Free Minds & Free Markets

Best of Both Worlds: An Interview with Milton Friedman

Milton Friedman reminisces about his career as an economist and his lifetime "avocation" as a spokesman for freedom.

Milton Friedman needs little introduction. His career as one of the world's preeminent economists and advocates of freedom has won him many accolades, best-selling books, and a Nobel Prize.

It has also brought him much satisfaction. Now, in what he is acutely conscious are probably the last years of his life, he and his wife and longtime writing partner Rose Friedman are working on their memoirs.

I met Friedman in January in his elegant high-rise San Francisco condo, with an absorbing view of both the Pacific Ocean and the San Francisco Bay. His study is filled, but not cluttered, with his own books and economics reference works. While some Great Men in his position in life might refuse nuisances like interviewers entirely, Friedman is friendly and mostly forthcoming, speaking with the slow assurance of a lifelong professor and teacher very comfortable with explaining things. He welcomed me cordially but with a distinct set of limits, both in time and in subject matter. He has a large project to finish, and not much time to finish it in; and he refuses to psychoanalyze himself, largely avoids indulging in discussion of personalities, and wants to save some stories for his memoirs.

Friedman is used to discussing policy, but except for his assessment of the new Congress's potential, we wandered far afield into reminiscence; assessment of his intellectual development; and his thoughts on the history, significance, and successes of the intellectual movement for freedom that he has served so staunchly.

Reason: You've long advocated many of the ideas the new Congress is pushing, such as balanced budget amendments and flat taxes. Do you think Congress will make your dreams come true?

Milton Friedman: I'm skeptical. The talk is good. But I expected so much out of the Reagan administration and was disappointed. I'm a great admirer of Ronald Reagan himself, and I suspect he would have gotten much more done if it hadn't been for the Cold War and the problem of Nicaragua and El Salvador.

But nonetheless, there's no doubt that while he talked about cutting down the size of government, he did not succeed. He did slow it down—you've got to give him credit for some achievements. But not the massive reduction that he hoped for and planned for. That makes me hesitant now.

Congress wants to talk in this direction. Would they really want to move in that direction? The most important reform would be term limits, six-year limits. Because from an economic point of view, one of the worst features of our system is that you have a new tax law every year or every two years. However bad the tax law is, if you didn't change it for five years it would do less harm. Why do you keep changing it? Because that's the most effective way to raise campaign funds. Lobbyists will pay you to put loopholes in; they will pay you to take them out.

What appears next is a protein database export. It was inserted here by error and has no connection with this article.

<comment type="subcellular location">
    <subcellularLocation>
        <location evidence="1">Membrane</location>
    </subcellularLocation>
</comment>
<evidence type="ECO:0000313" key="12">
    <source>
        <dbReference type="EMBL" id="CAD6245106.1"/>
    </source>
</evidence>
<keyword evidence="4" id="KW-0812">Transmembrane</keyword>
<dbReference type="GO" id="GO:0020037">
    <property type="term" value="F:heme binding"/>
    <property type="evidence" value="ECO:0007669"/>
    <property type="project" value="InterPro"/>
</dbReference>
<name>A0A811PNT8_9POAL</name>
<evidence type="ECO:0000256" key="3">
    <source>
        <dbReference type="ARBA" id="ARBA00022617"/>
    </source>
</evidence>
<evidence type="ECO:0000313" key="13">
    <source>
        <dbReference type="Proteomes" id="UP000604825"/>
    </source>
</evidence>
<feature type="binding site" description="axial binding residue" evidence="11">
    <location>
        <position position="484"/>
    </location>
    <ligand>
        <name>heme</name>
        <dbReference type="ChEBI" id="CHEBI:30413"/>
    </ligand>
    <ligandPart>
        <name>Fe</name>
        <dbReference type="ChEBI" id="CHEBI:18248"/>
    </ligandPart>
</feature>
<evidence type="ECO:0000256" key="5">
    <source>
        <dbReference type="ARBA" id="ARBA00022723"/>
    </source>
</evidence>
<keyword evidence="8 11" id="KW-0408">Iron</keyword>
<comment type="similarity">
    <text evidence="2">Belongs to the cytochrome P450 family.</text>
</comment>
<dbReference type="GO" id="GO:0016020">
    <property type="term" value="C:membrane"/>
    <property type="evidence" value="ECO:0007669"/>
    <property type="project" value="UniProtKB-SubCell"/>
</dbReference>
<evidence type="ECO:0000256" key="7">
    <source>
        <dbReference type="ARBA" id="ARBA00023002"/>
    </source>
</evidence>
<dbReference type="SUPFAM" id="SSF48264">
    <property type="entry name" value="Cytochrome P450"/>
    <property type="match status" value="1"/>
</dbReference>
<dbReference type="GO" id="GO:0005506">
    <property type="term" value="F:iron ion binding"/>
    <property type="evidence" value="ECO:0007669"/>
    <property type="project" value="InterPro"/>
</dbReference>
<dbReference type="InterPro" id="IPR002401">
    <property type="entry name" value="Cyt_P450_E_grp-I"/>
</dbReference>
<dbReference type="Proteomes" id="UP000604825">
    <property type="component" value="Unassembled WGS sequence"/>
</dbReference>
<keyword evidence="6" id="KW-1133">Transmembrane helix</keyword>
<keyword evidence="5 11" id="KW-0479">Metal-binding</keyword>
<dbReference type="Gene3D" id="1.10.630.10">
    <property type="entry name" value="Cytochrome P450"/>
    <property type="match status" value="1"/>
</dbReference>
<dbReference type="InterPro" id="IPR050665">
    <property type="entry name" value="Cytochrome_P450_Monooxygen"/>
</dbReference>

If you can get a flat tax with no exemptions or deductions—the Armey plan I suppose would be fine—its main advantage would not be the greater equity of a flat tax or less interference in private incentives. It would be to end this business of changing the whole tax system every few years and keeping prosperous these hordes of tax lawyers.

Reason: You were involved in the development of the withholding tax when you were doing tax work for the government in 1941–43?

Friedman: I was an employee at the Treasury Department. We were in a wartime situation. How do you raise the enormous amount of taxes you need for wartime? We were all in favor of cutting inflation. I wasn't as sophisticated about how to do it then as I would be now, but there's no doubt that one of the ways to avoid inflation was to finance as large a fraction of current spending with tax money as possible.

In World War I, a very small fraction of the total war expenditure was financed by taxes, so we had a doubling of prices during the war and after the war. At the outbreak of World War II, the Treasury was determined not to make the same mistake again.

You could not do that during wartime or peacetime without withholding. And so people at the Treasury tax research department, where I was working, investigated various methods of withholding. I was one of the small technical group that worked on developing it.

One of the major opponents of the idea was the IRS. Because every organization knows that the only way you can do anything is the way they've always been doing it. This was something new, and they kept telling us how impossible it was. It was a very interesting and very challenging intellectual task. I played a significant role, no question about it, in introducing withholding. I think it's a great mistake for peacetime, but in 1941–43, all of us were concentrating on the war.

I have no apologies for it, but I really wish we hadn't found it necessary and I wish there were some way of abolishing withholding now.

Reason: You've also had some history of advising candidates and presidents. How did you get involved in the Goldwater campaign?

Friedman: Through Bill Baroody at the American Enterprise Institute. The American Enterprise Institute was originally the American Enterprise Association, and had established a board of academic advisers to advise them on their publications. I had been a member of that I think since its inception, and Baroody arranged sometime in the early '60s a number of dinners at his house at which Goldwater was present. Baroody was the brain trust for Goldwater. I was also at some of those dinners, so I got to meet Goldwater. And then when the campaign came along, Baroody asked me to serve as economic adviser. I didn't go on the campaign trail. I sat at home and wrote memos.

Reason: Were you impressed with Goldwater's acumen?

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